10 facts about Dorothy Fuldheim, the first lady of television news

Dorothy Fuldheim played to a packed house when she visited Mentor Public Library.

Dorothy Fuldheim played to a packed house when she visited Mentor Public Library.

Carol Starre-Kmiecik visited us to discuss Dorothy Fuldheim, the first lady of television news, while in character as Fuldheim.

Here are 10 things we learned from her talk:

  1. Fuldheim’s family was so poor that when her brother died of strep throat, they buried
    Starre-Kmiecik as Fuldheim

    Starre-Kmiecik as Fuldheim

    him in an orange crate instead of a coffin.

  2. Fuldheim loved reading from a young age. Even as a child, she would read a book and two full newspapers each day.
  3. Despite her poverty, Fuldheim went to college and she paid for it by working at a department store.
  4. Fuldheim always loved big, ostentatious hats. And she blew her first $50 paycheck that she earned teaching on an especially nice lid.
  5. Jane Addams—the founder of Hull House and first American woman to win the Nobel Peace Prize—discovered Fuldheim when she was performing in regional theater. Addams loved Fuldheim’s voice and hired her to give lectures on social issues. From there, Scripps Howard hired her to write news.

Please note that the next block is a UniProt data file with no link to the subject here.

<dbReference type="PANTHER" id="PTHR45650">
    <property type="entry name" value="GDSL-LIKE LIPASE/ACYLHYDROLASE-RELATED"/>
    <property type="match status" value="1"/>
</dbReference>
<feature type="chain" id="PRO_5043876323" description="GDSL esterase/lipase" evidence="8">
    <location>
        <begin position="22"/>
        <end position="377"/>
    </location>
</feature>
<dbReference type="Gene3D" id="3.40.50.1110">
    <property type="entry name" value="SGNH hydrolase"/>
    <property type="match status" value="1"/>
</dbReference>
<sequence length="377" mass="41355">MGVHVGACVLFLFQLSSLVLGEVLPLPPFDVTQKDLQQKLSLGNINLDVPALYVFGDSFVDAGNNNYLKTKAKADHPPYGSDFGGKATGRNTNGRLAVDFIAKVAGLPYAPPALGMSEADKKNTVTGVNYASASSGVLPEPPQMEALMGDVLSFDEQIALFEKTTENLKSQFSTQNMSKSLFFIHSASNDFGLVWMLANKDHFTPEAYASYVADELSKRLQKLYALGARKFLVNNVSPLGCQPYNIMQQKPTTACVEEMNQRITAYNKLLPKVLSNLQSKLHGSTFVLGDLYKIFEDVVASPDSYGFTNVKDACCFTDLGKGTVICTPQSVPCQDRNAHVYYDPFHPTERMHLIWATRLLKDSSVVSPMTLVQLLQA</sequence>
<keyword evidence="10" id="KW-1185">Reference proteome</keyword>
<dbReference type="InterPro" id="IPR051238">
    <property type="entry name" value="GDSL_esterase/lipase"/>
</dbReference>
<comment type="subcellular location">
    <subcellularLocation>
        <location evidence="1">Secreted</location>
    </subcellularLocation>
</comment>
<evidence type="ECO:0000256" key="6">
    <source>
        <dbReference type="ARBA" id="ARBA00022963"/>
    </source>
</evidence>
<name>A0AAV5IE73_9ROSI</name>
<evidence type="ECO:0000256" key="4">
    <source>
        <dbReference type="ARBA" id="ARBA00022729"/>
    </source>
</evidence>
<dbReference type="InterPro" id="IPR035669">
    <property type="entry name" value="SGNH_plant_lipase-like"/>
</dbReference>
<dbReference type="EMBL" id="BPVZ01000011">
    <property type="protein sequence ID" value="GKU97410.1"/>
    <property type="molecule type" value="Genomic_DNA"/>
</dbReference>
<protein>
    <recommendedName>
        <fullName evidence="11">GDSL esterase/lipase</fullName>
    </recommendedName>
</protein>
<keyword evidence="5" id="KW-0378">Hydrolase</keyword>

6. Fuldheim traveled Europe as a journalist and even interviewed Adolf Hitler. After hearing him speak, she told him that she disagreed with everything he said. (Fuldheim, however, thought it best not to tell him that she was Jewish.) The next day, local Munich papers claimed that Hitler had been harangued by a “hysterical American woman.”
  7. Fuldheim also interviewed Benito Mussolini during her tour of Europe. While in Italy, the US Embassy warned Fuldheim not to have any issues of Fortune magazine with her, because it had published something negative about the Fascist. Fuldheim destroyed an issue of the offending magazine by shredding and flushing it down the toilet. It clogged the plumbing in her hotel for two days.
  8. When Channel 5 in Cleveland first hired her to read the news on television, they did it on a temporary basis. They told her she would have the job for 13 weeks, until they could find a man to replace her. Instead, she stayed anchor for 37 years.
  9. During her career, she interviewed a slew of presidents (her favorite was Harry Truman); Joe Namath (whom she offended by not recognizing him); the Duke of Windsor; Helen Keller; Martin Luther King Jr.; and entertainer Gypsy Rose Lee (whom Fuldheim found to be warm and well-read.)
  10. Despite her success, Fuldheim knew tragedy. She outlived her daughter, Dorothy Jr., who died of a heart attack in 1980.

If you want to learn more about Fuldheim, you can borrow her autobiography or Patricia Mote’s biography from us.

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